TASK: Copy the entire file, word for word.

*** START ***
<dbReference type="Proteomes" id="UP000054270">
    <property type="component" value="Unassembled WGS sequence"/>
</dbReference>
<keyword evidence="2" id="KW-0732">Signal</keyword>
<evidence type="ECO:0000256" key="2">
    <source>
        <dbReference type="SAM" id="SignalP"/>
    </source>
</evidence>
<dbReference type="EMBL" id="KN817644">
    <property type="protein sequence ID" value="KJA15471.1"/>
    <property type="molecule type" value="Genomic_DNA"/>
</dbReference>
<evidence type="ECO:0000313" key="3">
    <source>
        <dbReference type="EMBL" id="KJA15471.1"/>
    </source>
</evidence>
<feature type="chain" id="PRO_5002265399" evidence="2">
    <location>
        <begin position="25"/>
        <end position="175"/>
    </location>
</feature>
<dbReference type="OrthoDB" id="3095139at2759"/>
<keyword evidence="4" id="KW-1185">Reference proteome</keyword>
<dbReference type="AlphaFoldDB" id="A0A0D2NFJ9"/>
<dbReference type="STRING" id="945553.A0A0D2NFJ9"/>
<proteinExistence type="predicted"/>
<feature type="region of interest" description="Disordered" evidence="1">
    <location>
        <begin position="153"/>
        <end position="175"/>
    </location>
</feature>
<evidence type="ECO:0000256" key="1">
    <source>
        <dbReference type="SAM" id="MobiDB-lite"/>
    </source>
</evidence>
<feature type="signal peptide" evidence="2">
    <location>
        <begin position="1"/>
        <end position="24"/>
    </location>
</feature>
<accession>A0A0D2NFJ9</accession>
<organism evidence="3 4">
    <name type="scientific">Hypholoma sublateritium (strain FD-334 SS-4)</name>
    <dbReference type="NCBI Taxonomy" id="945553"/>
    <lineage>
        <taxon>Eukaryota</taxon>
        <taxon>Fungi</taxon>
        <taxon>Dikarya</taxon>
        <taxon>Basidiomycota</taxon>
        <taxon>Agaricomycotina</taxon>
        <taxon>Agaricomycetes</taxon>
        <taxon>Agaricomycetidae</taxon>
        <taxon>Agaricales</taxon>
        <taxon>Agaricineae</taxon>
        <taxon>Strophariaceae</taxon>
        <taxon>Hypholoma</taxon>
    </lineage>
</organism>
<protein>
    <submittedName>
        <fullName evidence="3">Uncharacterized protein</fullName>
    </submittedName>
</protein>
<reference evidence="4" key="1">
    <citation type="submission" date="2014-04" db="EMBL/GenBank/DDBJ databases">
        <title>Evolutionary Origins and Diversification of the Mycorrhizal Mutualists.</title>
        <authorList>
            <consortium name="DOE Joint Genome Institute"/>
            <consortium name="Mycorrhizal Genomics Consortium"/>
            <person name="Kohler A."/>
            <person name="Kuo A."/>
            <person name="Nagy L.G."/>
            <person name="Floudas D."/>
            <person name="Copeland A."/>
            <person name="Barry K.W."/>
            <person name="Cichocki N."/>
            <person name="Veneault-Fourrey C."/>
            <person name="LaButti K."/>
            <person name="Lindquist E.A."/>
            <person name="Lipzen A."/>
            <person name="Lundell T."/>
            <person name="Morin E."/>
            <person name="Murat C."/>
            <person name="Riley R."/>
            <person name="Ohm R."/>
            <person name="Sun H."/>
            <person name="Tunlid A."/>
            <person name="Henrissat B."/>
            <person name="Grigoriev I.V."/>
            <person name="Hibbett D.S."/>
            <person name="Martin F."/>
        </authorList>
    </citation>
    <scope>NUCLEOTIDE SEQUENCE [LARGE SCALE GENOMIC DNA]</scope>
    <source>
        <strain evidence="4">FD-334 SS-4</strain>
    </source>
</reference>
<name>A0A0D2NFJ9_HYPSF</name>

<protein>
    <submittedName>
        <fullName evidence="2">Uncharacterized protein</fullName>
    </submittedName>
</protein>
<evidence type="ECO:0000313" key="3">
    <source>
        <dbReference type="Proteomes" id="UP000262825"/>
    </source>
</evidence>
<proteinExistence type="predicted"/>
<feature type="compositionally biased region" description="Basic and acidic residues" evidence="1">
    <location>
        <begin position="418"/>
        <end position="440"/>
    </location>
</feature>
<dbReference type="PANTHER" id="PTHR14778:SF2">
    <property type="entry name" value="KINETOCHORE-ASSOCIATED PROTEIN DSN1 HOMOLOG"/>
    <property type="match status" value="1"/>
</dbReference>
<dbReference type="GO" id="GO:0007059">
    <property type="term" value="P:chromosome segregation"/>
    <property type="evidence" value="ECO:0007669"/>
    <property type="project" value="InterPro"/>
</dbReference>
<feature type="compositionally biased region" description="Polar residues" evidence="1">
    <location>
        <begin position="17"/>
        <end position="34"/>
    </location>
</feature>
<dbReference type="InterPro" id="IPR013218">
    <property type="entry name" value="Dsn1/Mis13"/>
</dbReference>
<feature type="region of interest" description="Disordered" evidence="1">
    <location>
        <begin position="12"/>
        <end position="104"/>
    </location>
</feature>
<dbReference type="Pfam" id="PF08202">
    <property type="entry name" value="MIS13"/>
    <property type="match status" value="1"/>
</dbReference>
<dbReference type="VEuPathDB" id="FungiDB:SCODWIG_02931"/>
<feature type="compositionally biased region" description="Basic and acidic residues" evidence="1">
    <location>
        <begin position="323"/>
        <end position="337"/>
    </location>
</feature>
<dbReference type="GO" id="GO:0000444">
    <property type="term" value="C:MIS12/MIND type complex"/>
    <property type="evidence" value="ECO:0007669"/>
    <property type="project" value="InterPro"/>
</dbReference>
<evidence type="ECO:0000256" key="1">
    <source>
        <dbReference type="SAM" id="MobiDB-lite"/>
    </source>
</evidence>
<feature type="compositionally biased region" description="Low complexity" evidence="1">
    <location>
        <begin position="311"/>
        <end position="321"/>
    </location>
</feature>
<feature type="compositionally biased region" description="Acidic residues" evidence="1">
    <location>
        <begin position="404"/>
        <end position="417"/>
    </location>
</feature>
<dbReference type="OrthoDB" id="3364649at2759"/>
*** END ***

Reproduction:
<dbReference type="Proteomes" id="UP000054270">
    <property type="component" value="Unassembled WGS sequence"/>
</dbReference>
<keyword evidence="2" id="KW-0732">Signal</keyword>
<evidence type="ECO:0000256" key="2">
    <source>
        <dbReference type="SAM" id="SignalP"/>
    </source>
</evidence>
<dbReference type="EMBL" id="KN817644">
    <property type="protein sequence ID" value="KJA15471.1"/>
    <property type="molecule type" value="Genomic_DNA"/>
</dbReference>
<evidence type="ECO:0000313" key="3">
    <source>
        <dbReference type="EMBL" id="KJA15471.1"/>
    </source>
</evidence>
<feature type="chain" id="PRO_5002265399" evidence="2">
    <location>
        <begin position="25"/>
        <end position="175"/>
    </location>
</feature>
<dbReference type="OrthoDB" id="3095139at2759"/>
<keyword evidence="4" id="KW-1185">Reference proteome</keyword>
<dbReference type="AlphaFoldDB" id="A0A0D2NFJ9"/>
<dbReference type="STRING" id="945553.A0A0D2NFJ9"/>
<proteinExistence type="predicted"/>
<feature type="region of interest" description="Disordered" evidence="1">
    <location>
        <begin position="153"/>
        <end position="175"/>
    </location>
</feature>
<evidence type="ECO:0000256" key="1">
    <source>
        <dbReference type="SAM" id="MobiDB-lite"/>
    </source>
</evidence>
<feature type="signal peptide" evidence="2">
    <location>
        <begin position="1"/>
        <end position="24"/>
    </location>
</feature>
<accession>A0A0D2NFJ9</accession>
<organism evidence="3 4">
    <name type="scientific">Hypholoma sublateritium (strain FD-334 SS-4)</name>
    <dbReference type="NCBI Taxonomy" id="945553"/>
    <lineage>
        <taxon>Eukaryota</taxon>
        <taxon>Fungi</taxon>
        <taxon>Dikarya</taxon>
        <taxon>Basidiomycota</taxon>
        <taxon>Agaricomycotina</taxon>
        <taxon>Agaricomycetes</taxon>
        <taxon>Agaricomycetidae</taxon>
        <taxon>Agaricales</taxon>
        <taxon>Agaricineae</taxon>
        <taxon>Strophariaceae</taxon>
        <taxon>Hypholoma</taxon>
    </lineage>
</organism>
<protein>
    <submittedName>
        <fullName evidence="3">Uncharacterized protein</fullName>
    </submittedName>
</protein>
<reference evidence="4" key="1">
    <citation type="submission" date="2014-04" db="EMBL/GenBank/DDBJ databases">
        <title>Evolutionary Origins and Diversification of the Mycorrhizal Mutualists.</title>
        <authorList>
            <consortium name="DOE Joint Genome Institute"/>
            <consortium name="Mycorrhizal Genomics Consortium"/>
            <person name="Kohler A."/>
            <person name="Kuo A."/>
            <person name="Nagy L.G."/>
            <person name="Floudas D."/>
            <person name="Copeland A."/>
            <person name="Barry K.W."/>
            <person name="Cichocki N."/>
            <person name="Veneault-Fourrey C."/>
            <person name="LaButti K."/>
            <person name="Lindquist E.A."/>
            <person name="Lipzen A."/>
            <person name="Lundell T."/>
            <person name="Morin E."/>
            <person name="Murat C."/>
            <person name="Riley R."/>
            <person name="Ohm R."/>
            <person name="Sun H."/>
            <person name="Tunlid A."/>
            <person name="Henrissat B."/>
            <person name="Grigoriev I.V."/>
            <person name="Hibbett D.S."/>
            <person name="Martin F."/>
        </authorList>
    </citation>
    <scope>NUCLEOTIDE SEQUENCE [LARGE SCALE GENOMIC DNA]</scope>
    <source>
        <strain evidence="4">FD-334 SS-4</strain>
    </source>
</reference>
<name>A0A0D2NFJ9_HYPSF</name>

<protein>
    <submittedName>
        <fullName evidence="2">Uncharacterized protein</fullName>
    </submittedName>
</protein>
<evidence type="ECO:0000313" key="3">
    <source>
        <dbReference type="Proteomes" id="UP000262825"/>
    </source>
</evidence>
<proteinExistence type="predicted"/>
<feature type="compositionally biased region" description="Basic and acidic residues" evidence="1">
    <location>
        <begin position="418"/>
        <end position="440"/>
    </location>
</feature>
<dbReference type="PANTHER" id="PTHR14778:SF2">
    <property type="entry name" value="KINETOCHORE-ASSOCIATED PROTEIN DSN1 HOMOLOG"/>
    <property type="match status" value="1"/>
</dbReference>
<dbReference type="GO" id="GO:0007059">
    <property type="term" value="P:chromosome segregation"/>
    <property type="evidence" value="ECO:0007669"/>
    <property type="project" value="InterPro"/>
</dbReference>
<feature type="compositionally biased region" description="Polar residues" evidence="1">
    <location>
        <begin position="17"/>
        <end position="34"/>
    </location>
</feature>
<dbReference type="InterPro" id="IPR013218">
    <property type="entry name" value="Dsn1/Mis13"/>
</dbReference>
<feature type="region of interest" description="Disordered" evidence="1">
    <location>
        <begin position="12"/>
        <end position="104"/>
    </location>
</feature>
<dbReference type="Pfam" id="PF08202">
    <property type="entry name" value="MIS13"/>
    <property type="match status" value="1"/>
</dbReference>
<dbReference type="VEuPathDB" id="FungiDB:SCODWIG_02931"/>
<feature type="compositionally biased region" description="Basic and acidic residues" evidence="1">
    <location>
        <begin position="323"/>
        <end position="337"/>
    </location>
</feature>
<dbReference type="GO" id="GO:0000444">
    <property type="term" value="C:MIS12/MIND type complex"/>
    <property type="evidence" value="ECO:0007669"/>
    <property type="project" value="InterPro"/>
</dbReference>
<evidence type="ECO:0000256" key="1">
    <source>
        <dbReference type="SAM" id="MobiDB-lite"/>
    </source>
</evidence>
<feature type="compositionally biased region" description="Low complexity" evidence="1">
    <location>
        <begin position="311"/>
        <end position="321"/>
    </location>
</feature>
<feature type="compositionally biased region" description="Acidic residues" evidence="1">
    <location>
        <begin position="404"/>
        <end position="417"/>
    </location>
</feature>
<dbReference type="OrthoDB" id="3364649at2759"/>